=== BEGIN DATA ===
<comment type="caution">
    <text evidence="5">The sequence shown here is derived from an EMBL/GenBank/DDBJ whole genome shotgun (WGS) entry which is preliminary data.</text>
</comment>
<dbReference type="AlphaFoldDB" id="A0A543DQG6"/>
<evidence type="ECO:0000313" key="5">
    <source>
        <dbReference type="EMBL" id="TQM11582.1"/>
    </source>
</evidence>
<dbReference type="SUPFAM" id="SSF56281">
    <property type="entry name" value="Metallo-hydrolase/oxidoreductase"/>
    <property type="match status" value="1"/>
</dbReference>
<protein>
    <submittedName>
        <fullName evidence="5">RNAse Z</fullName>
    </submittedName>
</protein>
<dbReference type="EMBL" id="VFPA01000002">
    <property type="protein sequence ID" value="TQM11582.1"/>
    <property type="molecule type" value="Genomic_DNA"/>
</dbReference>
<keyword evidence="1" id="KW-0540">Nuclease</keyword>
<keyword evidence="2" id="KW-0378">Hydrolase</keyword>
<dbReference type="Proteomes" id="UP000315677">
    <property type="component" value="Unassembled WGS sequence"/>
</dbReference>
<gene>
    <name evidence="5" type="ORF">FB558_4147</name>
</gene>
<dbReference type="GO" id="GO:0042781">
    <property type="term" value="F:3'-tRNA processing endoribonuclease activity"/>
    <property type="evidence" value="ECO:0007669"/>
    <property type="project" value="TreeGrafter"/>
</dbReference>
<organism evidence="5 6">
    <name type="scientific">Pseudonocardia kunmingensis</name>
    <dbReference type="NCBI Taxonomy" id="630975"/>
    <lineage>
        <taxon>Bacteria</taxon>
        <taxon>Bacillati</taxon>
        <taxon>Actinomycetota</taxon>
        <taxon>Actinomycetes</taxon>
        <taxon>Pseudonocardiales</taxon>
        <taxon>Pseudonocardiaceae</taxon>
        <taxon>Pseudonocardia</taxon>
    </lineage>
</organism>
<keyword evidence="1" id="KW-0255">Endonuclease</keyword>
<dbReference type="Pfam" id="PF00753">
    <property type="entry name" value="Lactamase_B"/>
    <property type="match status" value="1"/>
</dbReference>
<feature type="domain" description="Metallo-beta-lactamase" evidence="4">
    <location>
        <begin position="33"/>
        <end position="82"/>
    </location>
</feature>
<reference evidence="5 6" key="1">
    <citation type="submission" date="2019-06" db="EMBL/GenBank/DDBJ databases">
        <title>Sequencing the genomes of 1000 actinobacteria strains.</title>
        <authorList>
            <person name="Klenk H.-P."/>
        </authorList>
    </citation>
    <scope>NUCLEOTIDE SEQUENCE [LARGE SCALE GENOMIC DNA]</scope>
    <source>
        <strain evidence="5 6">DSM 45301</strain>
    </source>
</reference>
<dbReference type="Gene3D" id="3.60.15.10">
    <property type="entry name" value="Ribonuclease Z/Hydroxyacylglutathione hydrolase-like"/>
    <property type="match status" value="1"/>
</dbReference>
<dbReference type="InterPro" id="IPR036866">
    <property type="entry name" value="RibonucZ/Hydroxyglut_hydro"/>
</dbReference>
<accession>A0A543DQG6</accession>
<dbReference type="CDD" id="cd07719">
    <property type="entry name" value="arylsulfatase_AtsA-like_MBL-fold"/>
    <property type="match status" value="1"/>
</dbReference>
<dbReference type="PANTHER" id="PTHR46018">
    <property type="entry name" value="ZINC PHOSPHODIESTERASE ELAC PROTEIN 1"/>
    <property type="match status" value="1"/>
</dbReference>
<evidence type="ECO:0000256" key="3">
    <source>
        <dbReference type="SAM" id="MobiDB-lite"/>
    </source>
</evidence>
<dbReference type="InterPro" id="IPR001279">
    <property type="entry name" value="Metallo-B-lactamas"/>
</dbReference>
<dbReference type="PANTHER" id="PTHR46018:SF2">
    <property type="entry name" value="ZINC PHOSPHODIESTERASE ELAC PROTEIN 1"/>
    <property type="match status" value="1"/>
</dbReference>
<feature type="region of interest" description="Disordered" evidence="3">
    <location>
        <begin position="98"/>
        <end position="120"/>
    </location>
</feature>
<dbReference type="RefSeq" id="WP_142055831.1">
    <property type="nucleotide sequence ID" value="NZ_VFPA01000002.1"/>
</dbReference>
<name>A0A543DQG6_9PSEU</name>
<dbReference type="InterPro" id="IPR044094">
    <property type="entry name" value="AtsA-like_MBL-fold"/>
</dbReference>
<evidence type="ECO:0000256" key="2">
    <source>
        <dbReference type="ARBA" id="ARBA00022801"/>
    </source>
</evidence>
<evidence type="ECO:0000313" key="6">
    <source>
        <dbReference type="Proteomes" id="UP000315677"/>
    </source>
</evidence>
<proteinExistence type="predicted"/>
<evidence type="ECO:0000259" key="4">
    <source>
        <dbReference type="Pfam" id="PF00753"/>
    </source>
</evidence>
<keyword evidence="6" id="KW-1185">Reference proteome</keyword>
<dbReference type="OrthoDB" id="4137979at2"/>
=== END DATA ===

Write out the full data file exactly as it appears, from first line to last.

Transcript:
<comment type="caution">
    <text evidence="5">The sequence shown here is derived from an EMBL/GenBank/DDBJ whole genome shotgun (WGS) entry which is preliminary data.</text>
</comment>
<dbReference type="AlphaFoldDB" id="A0A543DQG6"/>
<evidence type="ECO:0000313" key="5">
    <source>
        <dbReference type="EMBL" id="TQM11582.1"/>
    </source>
</evidence>
<dbReference type="SUPFAM" id="SSF56281">
    <property type="entry name" value="Metallo-hydrolase/oxidoreductase"/>
    <property type="match status" value="1"/>
</dbReference>
<protein>
    <submittedName>
        <fullName evidence="5">RNAse Z</fullName>
    </submittedName>
</protein>
<dbReference type="EMBL" id="VFPA01000002">
    <property type="protein sequence ID" value="TQM11582.1"/>
    <property type="molecule type" value="Genomic_DNA"/>
</dbReference>
<keyword evidence="1" id="KW-0540">Nuclease</keyword>
<keyword evidence="2" id="KW-0378">Hydrolase</keyword>
<dbReference type="Proteomes" id="UP000315677">
    <property type="component" value="Unassembled WGS sequence"/>
</dbReference>
<gene>
    <name evidence="5" type="ORF">FB558_4147</name>
</gene>
<dbReference type="GO" id="GO:0042781">
    <property type="term" value="F:3'-tRNA processing endoribonuclease activity"/>
    <property type="evidence" value="ECO:0007669"/>
    <property type="project" value="TreeGrafter"/>
</dbReference>
<organism evidence="5 6">
    <name type="scientific">Pseudonocardia kunmingensis</name>
    <dbReference type="NCBI Taxonomy" id="630975"/>
    <lineage>
        <taxon>Bacteria</taxon>
        <taxon>Bacillati</taxon>
        <taxon>Actinomycetota</taxon>
        <taxon>Actinomycetes</taxon>
        <taxon>Pseudonocardiales</taxon>
        <taxon>Pseudonocardiaceae</taxon>
        <taxon>Pseudonocardia</taxon>
    </lineage>
</organism>
<keyword evidence="1" id="KW-0255">Endonuclease</keyword>
<dbReference type="Pfam" id="PF00753">
    <property type="entry name" value="Lactamase_B"/>
    <property type="match status" value="1"/>
</dbReference>
<feature type="domain" description="Metallo-beta-lactamase" evidence="4">
    <location>
        <begin position="33"/>
        <end position="82"/>
    </location>
</feature>
<reference evidence="5 6" key="1">
    <citation type="submission" date="2019-06" db="EMBL/GenBank/DDBJ databases">
        <title>Sequencing the genomes of 1000 actinobacteria strains.</title>
        <authorList>
            <person name="Klenk H.-P."/>
        </authorList>
    </citation>
    <scope>NUCLEOTIDE SEQUENCE [LARGE SCALE GENOMIC DNA]</scope>
    <source>
        <strain evidence="5 6">DSM 45301</strain>
    </source>
</reference>
<dbReference type="Gene3D" id="3.60.15.10">
    <property type="entry name" value="Ribonuclease Z/Hydroxyacylglutathione hydrolase-like"/>
    <property type="match status" value="1"/>
</dbReference>
<dbReference type="InterPro" id="IPR036866">
    <property type="entry name" value="RibonucZ/Hydroxyglut_hydro"/>
</dbReference>
<accession>A0A543DQG6</accession>
<dbReference type="CDD" id="cd07719">
    <property type="entry name" value="arylsulfatase_AtsA-like_MBL-fold"/>
    <property type="match status" value="1"/>
</dbReference>
<dbReference type="PANTHER" id="PTHR46018">
    <property type="entry name" value="ZINC PHOSPHODIESTERASE ELAC PROTEIN 1"/>
    <property type="match status" value="1"/>
</dbReference>
<evidence type="ECO:0000256" key="3">
    <source>
        <dbReference type="SAM" id="MobiDB-lite"/>
    </source>
</evidence>
<dbReference type="InterPro" id="IPR001279">
    <property type="entry name" value="Metallo-B-lactamas"/>
</dbReference>
<dbReference type="PANTHER" id="PTHR46018:SF2">
    <property type="entry name" value="ZINC PHOSPHODIESTERASE ELAC PROTEIN 1"/>
    <property type="match status" value="1"/>
</dbReference>
<feature type="region of interest" description="Disordered" evidence="3">
    <location>
        <begin position="98"/>
        <end position="120"/>
    </location>
</feature>
<dbReference type="RefSeq" id="WP_142055831.1">
    <property type="nucleotide sequence ID" value="NZ_VFPA01000002.1"/>
</dbReference>
<name>A0A543DQG6_9PSEU</name>
<dbReference type="InterPro" id="IPR044094">
    <property type="entry name" value="AtsA-like_MBL-fold"/>
</dbReference>
<evidence type="ECO:0000256" key="2">
    <source>
        <dbReference type="ARBA" id="ARBA00022801"/>
    </source>
</evidence>
<evidence type="ECO:0000313" key="6">
    <source>
        <dbReference type="Proteomes" id="UP000315677"/>
    </source>
</evidence>
<proteinExistence type="predicted"/>
<evidence type="ECO:0000259" key="4">
    <source>
        <dbReference type="Pfam" id="PF00753"/>
    </source>
</evidence>
<keyword evidence="6" id="KW-1185">Reference proteome</keyword>
<dbReference type="OrthoDB" id="4137979at2"/>